Treatment of cardiac arrhythmias, pain, and seizures from the administration of nicotinamide adenine dinucleotide (NAD).
- Therapeutic approach involving the oxidized and reduced forms of NAD, a biological coenzyme.
- Potential treatment for heart failure, cardiac arrhythmias, pain, and seizures.
Cardiac arrhythmia is a condition in which the electrical activity of the heart is irregular or abnormal. Some arrhythmias are life-threatening and can cause cardiac arrest and sudden death. Others cause aggravating symptoms, such as palpitations. Voltage-gated sodium channels are pore-forming membrane proteins responsible for the initiation and propagation of action potentials in excitable membranes in nerve, skeletal muscle and heart cells. The controlled gating of sodium channels in response to membrane depolarization is necessary for normal electrical signaling and establishing of intracellular communication. Interventions that modulate sodium current have potent physiological effects. Mutations in the human SCN5A gene, which encodes a subunit of the cardiac sodium channel, cause the long QT syndrome and idiopathic ventricular fibrillation. In addition, Brugada syndrome, a disease that leads to an increased risk for lethal arrhythmias, has been associated with SCN5A mutations that cause decreased sodium current.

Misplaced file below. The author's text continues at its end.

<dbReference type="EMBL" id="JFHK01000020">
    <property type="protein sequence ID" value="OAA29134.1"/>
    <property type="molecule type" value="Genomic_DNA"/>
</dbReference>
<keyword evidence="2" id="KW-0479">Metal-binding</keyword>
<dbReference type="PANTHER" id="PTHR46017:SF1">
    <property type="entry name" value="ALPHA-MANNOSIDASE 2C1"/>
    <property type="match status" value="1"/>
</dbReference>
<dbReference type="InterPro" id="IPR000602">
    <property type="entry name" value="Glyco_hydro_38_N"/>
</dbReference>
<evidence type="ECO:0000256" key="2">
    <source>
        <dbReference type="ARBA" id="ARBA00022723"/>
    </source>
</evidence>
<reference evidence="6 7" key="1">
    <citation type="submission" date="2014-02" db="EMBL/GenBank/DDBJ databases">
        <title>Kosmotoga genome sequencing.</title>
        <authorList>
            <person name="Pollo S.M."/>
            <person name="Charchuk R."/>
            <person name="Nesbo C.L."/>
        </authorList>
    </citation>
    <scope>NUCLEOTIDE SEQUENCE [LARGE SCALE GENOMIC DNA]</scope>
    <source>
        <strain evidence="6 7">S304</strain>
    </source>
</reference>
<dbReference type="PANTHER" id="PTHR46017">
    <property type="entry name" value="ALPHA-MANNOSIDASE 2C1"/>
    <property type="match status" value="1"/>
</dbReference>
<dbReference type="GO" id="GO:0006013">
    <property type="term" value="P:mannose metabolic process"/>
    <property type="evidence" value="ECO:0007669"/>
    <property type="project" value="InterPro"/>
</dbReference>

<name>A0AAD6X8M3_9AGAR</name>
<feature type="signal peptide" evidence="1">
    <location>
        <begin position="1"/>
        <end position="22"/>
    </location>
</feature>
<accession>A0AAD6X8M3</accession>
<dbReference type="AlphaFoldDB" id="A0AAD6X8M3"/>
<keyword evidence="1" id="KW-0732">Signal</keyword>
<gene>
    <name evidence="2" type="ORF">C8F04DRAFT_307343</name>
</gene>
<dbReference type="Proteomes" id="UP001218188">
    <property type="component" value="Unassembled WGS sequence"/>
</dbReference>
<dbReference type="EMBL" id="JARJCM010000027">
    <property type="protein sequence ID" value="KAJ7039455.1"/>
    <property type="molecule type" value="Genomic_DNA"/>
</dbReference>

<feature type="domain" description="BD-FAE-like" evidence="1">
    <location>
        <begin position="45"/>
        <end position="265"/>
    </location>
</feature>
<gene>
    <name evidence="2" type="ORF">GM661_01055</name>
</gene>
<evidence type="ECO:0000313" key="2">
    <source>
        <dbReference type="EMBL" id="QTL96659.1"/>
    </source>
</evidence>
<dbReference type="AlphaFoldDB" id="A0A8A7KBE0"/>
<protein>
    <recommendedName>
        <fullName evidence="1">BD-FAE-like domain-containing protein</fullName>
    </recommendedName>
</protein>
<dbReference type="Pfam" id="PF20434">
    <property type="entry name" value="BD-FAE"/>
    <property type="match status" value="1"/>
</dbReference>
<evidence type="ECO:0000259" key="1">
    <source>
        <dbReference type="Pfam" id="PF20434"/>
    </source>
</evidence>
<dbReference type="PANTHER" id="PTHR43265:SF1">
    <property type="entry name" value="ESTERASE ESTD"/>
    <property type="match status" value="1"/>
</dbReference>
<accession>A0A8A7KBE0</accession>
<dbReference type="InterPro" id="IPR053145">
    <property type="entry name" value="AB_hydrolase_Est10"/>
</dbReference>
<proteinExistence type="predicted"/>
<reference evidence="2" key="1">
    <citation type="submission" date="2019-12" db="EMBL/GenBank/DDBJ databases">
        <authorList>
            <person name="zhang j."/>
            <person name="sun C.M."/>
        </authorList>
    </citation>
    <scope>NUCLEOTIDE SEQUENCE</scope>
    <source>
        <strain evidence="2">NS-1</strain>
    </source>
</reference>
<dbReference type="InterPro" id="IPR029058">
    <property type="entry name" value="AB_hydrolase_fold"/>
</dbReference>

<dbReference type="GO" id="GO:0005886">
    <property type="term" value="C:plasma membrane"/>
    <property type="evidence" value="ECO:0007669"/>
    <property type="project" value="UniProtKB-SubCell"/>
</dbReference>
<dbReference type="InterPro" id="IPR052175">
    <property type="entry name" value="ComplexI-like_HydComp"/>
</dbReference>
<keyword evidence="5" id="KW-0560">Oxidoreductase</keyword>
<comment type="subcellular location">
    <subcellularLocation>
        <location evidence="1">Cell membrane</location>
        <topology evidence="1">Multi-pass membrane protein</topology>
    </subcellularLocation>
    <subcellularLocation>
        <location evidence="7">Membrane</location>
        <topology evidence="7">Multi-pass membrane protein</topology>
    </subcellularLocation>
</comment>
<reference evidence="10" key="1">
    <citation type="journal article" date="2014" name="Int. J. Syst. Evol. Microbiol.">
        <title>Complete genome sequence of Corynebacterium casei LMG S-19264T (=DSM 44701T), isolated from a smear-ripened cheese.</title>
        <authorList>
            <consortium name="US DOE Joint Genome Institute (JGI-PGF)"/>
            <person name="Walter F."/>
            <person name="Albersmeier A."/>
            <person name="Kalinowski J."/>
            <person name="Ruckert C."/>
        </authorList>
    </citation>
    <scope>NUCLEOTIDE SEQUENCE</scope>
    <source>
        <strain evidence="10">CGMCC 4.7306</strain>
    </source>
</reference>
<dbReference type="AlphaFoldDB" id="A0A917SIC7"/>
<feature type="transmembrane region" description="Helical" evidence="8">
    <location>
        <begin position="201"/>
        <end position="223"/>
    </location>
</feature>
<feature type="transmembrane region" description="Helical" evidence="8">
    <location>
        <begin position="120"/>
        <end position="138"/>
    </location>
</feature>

This invention involves the use of nicotinamide adenine dinucleotide, the coenzyme involved in metabolic redox reactions, in a novel therapeutic strategy to modulate sodium channel current, thereby reducing the risk of developing arrhythmias as well as treating pain and seizures. Research studies have shown that the oxidized form of nicotinamide adenine dinucleotide (NAD+) increases sodium channel current and sodium channel levels while NADPH, the reduced form, lowers sodium channel current and sodium channel levels. Administration of NAD+ increases the current necessary for proper heart function, thereby reducing the risk of heart failure and ventricular fibrillation. Administration of NADPH alleviates conditions associated with high sodium channel current including pain, seizures and other cardiac arrhythmias.
Developmental Stage & Potential Market
- Proof-of-principle studies have been conducted in vivo demonstrating NAD+ prevents tachycardia in a murine model of Brugada syndrome.
- In the US, nearly 38,000 deaths result from cardiac arrhythmias each year.
- Medicare reimbursements for the treatment of cardiac arrhythmias exceed $2.5 billion annually.